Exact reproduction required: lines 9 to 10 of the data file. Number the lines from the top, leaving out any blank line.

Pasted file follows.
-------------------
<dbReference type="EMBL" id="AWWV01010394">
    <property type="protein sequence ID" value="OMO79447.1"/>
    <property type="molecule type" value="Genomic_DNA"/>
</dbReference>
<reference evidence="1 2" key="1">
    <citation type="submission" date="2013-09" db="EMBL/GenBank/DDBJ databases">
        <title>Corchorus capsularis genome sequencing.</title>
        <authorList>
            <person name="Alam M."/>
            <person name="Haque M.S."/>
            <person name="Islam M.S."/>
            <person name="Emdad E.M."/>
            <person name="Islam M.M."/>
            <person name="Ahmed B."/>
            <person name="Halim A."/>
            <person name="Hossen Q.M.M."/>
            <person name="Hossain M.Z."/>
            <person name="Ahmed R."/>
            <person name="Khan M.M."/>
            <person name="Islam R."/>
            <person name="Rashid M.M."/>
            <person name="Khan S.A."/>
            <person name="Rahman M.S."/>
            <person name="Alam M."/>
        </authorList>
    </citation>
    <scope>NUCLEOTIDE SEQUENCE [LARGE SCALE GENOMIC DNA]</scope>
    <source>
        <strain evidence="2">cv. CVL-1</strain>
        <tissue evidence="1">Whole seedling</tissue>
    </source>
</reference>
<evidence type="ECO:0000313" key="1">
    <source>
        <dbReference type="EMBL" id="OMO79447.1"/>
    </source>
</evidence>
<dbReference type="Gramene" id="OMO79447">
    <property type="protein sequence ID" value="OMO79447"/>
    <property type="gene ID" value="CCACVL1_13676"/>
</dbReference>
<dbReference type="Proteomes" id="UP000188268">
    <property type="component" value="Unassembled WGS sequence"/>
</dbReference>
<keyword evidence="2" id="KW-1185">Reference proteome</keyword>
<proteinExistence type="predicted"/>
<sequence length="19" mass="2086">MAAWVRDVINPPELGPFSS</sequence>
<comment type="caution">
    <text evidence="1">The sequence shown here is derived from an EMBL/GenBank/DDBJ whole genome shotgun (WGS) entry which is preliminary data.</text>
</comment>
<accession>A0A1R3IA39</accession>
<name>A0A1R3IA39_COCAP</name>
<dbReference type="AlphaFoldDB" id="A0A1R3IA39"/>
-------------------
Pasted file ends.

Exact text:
            <person name="Alam M."/>
            <person name="Haque M.S."/>